$\iiint _{V}(\nabla \times \mathbf {F} )\,dV\cdot \mathbf {c} =$   $S$  $(d\mathbf {S} \times \mathbf {F} )\cdot \mathbf {c} .$
Hence,
$\iiint _{V}(\nabla \times \mathbf {F} )\,dV=$   $S$  $\mathbf {n} \times \mathbf {F} dS.$

## Example

The divergence theorem can be used to calculate a flux through a closed surface that fully encloses a volume, like any of the surfaces on the left. It can not directly be used to calculate the flux through surfaces with boundaries, like those on the right. (Surfaces are blue, boundaries are red.)

Suppose we wish to evaluate

$S$  $\mathbf {F} \cdot \mathbf {n} \,dS,$

where S is the unit sphere defined by

$S=\left\{(x,y,z)\in \mathbb {R} ^{3}\ :\ x^{2}+y^{2}+z^{2}=1\right\},$

and F is the vector field

$\mathbf {F} =2x\mathbf {i} +y^{2}\mathbf {j} +z^{2}\mathbf {k} .$

The direct computation of this integral is quite difficult, but we can simplify the derivation of the result using the divergence theorem, because the divergence theorem says that the integral is equal to:

$\iiint _{W}(\nabla \cdot \mathbf {F} )\,dV=2\iiint _{W}(1+y+z)\,dV=2\iiint _{W}dV+2\iiint _{W}y\,dV+2\iiint _{W}z\,dV,$

where W is the unit ball:

$W=\left\{(x,y,z)\in \mathbb {R} ^{3}\ :\ x^{2}+y^{2}+z^{2}\leq 1\right\}.$

Since the function y is positive in one hemisphere of W and negative in the other, in an equal and opposite way, its total integral over W is zero. The same is true for z:

$\iiint _{W}y\,dV=\iiint _{W}z\,dV=0.$

Therefore,

$S$  $\mathbf {F} \cdot \mathbf {n} \,{d}S=2\iiint _{W}\,dV={\frac {8\pi }{3}},$

because the unit ball W has volume 4π/3.

## Applications

### Differential form and integral form of physical laws

As a result of the divergence theorem, a host of physical laws can be written in both a differential form (where one quantity is the divergence of another) and an integral form (where the flux of one quantity through a closed surface is equal to another quantity). Three examples are Gauss's law (in electrostatics), Gauss's law for magnetism, and Gauss's law for gravity.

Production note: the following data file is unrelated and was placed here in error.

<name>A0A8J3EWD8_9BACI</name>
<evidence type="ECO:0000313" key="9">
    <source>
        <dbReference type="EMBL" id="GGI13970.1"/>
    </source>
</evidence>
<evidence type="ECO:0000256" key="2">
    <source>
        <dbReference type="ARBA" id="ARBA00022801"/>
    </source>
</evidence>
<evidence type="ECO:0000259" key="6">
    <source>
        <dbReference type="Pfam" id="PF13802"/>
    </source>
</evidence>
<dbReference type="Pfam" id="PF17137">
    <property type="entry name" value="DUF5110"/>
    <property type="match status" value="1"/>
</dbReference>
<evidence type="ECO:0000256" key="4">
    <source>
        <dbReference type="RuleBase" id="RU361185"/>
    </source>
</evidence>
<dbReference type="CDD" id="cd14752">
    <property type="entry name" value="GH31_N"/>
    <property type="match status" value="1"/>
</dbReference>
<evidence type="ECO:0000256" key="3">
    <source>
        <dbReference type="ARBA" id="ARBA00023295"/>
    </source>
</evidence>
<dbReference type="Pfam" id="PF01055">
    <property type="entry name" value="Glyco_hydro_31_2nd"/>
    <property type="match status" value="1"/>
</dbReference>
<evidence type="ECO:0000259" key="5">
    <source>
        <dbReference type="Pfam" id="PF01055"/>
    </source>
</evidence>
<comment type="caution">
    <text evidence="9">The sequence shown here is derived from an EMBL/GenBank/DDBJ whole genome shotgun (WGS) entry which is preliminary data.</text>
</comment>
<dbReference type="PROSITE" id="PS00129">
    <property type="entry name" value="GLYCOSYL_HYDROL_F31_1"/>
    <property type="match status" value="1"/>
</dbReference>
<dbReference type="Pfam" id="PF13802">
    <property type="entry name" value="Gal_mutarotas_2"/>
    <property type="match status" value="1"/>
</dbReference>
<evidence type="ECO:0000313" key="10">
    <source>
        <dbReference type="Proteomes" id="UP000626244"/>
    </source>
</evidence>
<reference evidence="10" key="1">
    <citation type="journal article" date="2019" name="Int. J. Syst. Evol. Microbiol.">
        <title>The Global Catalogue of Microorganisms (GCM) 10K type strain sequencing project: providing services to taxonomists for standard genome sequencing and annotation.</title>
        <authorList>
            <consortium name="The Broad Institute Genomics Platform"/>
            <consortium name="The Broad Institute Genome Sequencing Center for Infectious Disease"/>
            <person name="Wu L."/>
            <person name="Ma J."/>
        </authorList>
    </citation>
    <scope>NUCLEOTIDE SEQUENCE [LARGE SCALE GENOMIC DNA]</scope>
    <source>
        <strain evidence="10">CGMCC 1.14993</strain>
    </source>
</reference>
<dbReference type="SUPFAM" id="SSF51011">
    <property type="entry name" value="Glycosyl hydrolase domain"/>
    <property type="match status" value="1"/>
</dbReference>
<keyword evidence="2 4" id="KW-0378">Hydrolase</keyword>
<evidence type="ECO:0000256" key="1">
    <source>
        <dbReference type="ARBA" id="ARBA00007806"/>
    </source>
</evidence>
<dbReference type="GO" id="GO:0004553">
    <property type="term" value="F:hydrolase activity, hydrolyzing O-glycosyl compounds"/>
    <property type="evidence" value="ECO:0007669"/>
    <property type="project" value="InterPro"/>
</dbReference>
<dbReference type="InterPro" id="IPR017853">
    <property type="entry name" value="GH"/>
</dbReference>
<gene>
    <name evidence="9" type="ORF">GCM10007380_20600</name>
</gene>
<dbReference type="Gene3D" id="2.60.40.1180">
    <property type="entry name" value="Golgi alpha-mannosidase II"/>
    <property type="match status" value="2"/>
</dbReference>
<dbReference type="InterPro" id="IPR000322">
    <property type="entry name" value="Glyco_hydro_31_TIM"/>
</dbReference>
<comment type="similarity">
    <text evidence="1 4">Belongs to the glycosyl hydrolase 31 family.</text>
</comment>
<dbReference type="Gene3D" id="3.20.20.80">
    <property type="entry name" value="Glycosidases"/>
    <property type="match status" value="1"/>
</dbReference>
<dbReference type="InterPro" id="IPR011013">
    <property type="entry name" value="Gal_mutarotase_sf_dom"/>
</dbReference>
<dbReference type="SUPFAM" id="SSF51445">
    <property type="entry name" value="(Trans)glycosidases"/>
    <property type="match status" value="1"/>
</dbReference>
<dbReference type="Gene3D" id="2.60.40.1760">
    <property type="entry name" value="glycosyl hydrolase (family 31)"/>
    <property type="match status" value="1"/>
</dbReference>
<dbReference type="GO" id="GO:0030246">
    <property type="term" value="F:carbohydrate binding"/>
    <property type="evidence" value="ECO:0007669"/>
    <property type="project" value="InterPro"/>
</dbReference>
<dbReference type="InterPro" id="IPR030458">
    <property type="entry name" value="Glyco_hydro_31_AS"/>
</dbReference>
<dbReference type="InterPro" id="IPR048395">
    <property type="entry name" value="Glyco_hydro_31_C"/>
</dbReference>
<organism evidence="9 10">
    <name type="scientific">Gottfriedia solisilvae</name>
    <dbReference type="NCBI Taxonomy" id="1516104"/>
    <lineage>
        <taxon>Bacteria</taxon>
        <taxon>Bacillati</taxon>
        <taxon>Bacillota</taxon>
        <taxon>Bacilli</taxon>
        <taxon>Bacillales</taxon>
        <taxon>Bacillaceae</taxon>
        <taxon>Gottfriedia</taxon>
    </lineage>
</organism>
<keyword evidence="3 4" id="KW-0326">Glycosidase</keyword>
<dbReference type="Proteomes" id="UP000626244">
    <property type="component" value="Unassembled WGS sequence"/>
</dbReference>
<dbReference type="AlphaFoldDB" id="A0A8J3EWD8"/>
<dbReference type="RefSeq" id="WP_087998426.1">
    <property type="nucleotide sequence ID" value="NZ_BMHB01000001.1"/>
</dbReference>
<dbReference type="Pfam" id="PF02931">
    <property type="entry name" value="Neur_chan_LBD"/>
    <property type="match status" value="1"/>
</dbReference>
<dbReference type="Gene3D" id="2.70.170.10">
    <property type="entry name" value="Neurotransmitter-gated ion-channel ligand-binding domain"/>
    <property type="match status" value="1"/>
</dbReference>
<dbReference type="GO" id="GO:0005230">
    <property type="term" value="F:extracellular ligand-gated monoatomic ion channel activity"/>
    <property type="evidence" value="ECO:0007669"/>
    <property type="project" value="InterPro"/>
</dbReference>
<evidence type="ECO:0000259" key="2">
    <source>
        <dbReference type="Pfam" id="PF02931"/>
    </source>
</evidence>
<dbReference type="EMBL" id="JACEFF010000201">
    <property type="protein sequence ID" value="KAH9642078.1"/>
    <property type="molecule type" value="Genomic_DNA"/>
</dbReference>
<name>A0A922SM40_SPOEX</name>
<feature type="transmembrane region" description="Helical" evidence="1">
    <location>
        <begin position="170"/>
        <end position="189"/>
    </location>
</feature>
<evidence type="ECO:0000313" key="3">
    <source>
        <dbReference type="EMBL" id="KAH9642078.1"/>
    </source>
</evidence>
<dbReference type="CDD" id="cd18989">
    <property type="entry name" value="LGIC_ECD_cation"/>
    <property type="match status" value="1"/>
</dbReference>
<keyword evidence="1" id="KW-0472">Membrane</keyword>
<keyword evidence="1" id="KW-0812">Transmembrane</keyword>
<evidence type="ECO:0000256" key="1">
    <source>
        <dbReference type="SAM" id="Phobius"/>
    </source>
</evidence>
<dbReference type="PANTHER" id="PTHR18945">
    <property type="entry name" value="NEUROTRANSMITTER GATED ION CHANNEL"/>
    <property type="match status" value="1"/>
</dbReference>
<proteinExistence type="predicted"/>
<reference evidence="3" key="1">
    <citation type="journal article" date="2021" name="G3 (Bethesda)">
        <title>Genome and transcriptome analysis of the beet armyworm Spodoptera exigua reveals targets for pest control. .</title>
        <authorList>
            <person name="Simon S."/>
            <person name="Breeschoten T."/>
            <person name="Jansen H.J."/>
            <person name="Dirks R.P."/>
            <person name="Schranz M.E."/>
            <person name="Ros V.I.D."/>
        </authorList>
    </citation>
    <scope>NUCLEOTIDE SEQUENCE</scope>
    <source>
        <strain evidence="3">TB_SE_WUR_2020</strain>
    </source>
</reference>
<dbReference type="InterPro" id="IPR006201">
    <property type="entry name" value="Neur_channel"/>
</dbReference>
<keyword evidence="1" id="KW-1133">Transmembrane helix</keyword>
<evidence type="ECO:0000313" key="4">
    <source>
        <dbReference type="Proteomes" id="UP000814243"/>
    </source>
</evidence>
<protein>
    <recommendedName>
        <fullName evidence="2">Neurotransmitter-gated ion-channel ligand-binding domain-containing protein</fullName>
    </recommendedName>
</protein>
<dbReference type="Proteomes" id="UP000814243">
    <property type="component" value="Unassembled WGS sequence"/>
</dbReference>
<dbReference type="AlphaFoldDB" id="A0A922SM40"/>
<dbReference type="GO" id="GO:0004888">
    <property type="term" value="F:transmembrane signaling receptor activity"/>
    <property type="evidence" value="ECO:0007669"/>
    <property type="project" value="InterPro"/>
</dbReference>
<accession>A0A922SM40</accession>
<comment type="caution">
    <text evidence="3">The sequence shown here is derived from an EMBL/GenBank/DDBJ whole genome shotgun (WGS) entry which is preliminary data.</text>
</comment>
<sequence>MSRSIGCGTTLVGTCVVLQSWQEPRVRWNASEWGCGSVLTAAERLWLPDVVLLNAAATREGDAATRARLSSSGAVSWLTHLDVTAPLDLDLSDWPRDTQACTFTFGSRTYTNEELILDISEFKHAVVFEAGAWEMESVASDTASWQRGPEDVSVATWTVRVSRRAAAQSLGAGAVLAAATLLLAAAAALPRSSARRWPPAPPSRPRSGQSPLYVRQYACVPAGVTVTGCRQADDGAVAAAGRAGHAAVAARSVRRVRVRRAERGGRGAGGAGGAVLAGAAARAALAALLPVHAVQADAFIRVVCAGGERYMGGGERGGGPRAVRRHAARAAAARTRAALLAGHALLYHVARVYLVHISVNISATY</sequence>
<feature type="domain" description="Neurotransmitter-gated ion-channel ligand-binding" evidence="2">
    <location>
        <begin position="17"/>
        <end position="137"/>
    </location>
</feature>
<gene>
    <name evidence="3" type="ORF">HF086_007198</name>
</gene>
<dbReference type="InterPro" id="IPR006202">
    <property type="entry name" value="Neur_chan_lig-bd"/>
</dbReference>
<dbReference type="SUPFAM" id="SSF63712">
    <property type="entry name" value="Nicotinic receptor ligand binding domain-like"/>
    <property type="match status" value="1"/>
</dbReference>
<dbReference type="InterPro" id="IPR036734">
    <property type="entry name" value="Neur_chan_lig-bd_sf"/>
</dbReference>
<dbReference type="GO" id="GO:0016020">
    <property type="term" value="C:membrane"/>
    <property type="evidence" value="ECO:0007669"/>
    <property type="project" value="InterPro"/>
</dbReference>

#### Continuity equations

Continuity equations offer more examples of laws with both differential and integral forms, related to each other by the divergence theorem. In fluid dynamics, electromagnetism, quantum mechanics, relativity theory, and a number of other fields, there are continuity equations that describe the conservation of mass, momentum, energy, probability, or other quantities. Generically, these equations state that the divergence of the flow of the conserved quantity is equal to the distribution of sources or sinks of that quantity. The divergence theorem states that any such continuity equation can be written in a differential form (in terms of a divergence) and an integral form (in terms of a flux).

### Inverse-square laws

Any inverse-square law can instead be written in a Gauss's law-type form (with a differential and integral form, as described above). Two examples are Gauss's law (in electrostatics), which follows from the inverse-square Coulomb's law, and Gauss's law for gravity, which follows from the inverse-square Newton's law of universal gravitation. The derivation of the Gauss's law-type equation from the inverse-square formulation or vice versa is exactly the same in both cases; see either of those articles for details.

## History

The theorem was first discovered by Lagrange in 1762, then later independently rediscovered by Gauss in 1813, by Ostrogradsky, who also gave the first proof of the general theorem, in 1826, by Green in 1828, Simeon-Denis Poisson in 1824 and Frédéric Sarrus in 1828.

## Worked examples

### Example 1

To verify the planar variant of the divergence theorem for a region $R$ :

$R=\left\{(x,y)\in \mathbb {R} ^{2}\ :\ x^{2}+y^{2}\leq 1\right\},$

and the vector field:

$\mathbf {F} (x,y)=2y\mathbf {i} +5x\mathbf {j} .$